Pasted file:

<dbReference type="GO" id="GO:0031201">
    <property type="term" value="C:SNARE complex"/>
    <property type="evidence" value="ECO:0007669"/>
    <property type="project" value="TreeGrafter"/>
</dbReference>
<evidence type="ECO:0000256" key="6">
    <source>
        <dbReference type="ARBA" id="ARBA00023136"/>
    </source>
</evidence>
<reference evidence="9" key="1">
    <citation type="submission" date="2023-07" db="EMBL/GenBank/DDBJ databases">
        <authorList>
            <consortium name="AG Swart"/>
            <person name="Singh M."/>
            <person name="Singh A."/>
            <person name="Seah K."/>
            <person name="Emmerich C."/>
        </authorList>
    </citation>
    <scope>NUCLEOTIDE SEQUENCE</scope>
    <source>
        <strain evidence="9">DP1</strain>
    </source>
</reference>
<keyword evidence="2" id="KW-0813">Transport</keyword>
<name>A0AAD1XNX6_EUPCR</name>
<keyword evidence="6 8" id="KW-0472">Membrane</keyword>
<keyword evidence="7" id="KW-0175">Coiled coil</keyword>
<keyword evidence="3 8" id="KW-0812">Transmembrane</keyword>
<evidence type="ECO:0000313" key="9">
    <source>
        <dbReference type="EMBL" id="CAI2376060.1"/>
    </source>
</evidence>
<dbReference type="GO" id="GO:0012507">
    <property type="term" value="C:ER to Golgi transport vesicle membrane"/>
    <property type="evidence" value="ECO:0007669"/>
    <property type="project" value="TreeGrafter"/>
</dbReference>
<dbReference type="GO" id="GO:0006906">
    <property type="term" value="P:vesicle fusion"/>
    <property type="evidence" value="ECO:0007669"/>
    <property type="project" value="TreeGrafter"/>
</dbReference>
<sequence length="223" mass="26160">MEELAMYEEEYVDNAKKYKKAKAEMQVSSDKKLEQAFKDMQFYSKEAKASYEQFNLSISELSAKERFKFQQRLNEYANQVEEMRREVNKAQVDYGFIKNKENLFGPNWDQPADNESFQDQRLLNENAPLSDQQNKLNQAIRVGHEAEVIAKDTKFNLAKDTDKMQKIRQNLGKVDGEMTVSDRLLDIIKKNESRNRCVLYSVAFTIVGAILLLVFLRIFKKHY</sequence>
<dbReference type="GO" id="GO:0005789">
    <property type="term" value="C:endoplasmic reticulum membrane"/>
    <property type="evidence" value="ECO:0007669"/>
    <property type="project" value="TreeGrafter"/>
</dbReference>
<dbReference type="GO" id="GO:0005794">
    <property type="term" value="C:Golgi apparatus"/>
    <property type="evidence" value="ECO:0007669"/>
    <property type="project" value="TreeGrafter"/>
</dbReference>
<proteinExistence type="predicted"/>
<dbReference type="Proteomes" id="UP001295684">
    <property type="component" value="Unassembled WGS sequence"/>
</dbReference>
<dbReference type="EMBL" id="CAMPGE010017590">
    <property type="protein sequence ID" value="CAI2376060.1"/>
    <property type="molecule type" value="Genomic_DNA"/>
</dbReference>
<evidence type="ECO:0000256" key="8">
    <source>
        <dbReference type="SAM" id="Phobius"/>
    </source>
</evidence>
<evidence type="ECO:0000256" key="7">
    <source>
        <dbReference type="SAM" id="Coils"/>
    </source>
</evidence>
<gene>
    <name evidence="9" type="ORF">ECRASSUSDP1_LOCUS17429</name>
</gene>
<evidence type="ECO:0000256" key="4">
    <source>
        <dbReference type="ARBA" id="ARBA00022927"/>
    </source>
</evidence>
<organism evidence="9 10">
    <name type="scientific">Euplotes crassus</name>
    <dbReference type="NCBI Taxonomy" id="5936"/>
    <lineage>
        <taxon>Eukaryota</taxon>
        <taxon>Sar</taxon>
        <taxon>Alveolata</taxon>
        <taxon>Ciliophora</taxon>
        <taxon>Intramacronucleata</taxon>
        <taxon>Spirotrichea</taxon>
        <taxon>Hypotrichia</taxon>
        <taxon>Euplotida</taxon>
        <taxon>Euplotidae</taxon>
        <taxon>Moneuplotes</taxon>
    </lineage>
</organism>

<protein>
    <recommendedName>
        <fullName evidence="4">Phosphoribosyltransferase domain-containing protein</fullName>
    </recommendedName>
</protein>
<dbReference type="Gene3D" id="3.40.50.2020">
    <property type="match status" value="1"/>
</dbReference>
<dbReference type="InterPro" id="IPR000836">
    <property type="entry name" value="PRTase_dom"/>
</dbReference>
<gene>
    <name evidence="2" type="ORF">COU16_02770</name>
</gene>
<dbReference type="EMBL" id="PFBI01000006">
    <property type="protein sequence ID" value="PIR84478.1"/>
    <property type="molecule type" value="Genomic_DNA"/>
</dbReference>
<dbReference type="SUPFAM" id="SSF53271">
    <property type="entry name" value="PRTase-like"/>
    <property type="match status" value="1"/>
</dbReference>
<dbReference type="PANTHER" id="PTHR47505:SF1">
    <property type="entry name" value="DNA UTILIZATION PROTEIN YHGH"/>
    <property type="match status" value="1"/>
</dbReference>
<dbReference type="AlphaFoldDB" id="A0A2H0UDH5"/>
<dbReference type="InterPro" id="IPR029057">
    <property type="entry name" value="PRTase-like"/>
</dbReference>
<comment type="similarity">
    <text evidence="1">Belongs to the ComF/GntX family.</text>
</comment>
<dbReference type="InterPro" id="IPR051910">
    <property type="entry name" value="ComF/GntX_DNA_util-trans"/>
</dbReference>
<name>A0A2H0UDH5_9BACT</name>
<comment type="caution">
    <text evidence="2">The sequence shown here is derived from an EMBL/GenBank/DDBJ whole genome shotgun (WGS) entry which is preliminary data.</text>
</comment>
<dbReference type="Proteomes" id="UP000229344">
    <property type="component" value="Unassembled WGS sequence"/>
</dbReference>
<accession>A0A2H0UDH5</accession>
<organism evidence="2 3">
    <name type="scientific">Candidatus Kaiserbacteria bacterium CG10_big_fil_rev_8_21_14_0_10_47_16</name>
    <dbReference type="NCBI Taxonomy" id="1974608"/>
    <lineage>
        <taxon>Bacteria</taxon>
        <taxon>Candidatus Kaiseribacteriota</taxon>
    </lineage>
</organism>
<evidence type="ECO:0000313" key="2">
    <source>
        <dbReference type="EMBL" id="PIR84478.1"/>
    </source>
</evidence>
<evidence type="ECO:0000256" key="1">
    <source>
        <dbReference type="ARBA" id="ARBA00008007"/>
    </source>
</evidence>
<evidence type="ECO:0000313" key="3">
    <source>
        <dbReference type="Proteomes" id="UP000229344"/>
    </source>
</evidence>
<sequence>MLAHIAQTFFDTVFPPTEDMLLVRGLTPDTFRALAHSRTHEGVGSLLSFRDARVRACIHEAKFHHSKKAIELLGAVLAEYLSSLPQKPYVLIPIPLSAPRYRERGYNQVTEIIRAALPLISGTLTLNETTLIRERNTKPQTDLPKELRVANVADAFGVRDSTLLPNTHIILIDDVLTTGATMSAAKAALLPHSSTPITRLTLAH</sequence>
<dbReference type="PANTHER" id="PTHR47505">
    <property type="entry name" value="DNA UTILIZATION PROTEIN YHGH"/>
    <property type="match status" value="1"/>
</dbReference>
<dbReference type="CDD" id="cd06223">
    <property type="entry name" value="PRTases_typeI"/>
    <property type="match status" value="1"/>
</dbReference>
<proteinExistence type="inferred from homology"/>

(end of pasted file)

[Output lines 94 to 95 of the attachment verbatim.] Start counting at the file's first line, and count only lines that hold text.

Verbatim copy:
        <taxon>Euplotida</taxon>
        <taxon>Euplotidae</taxon>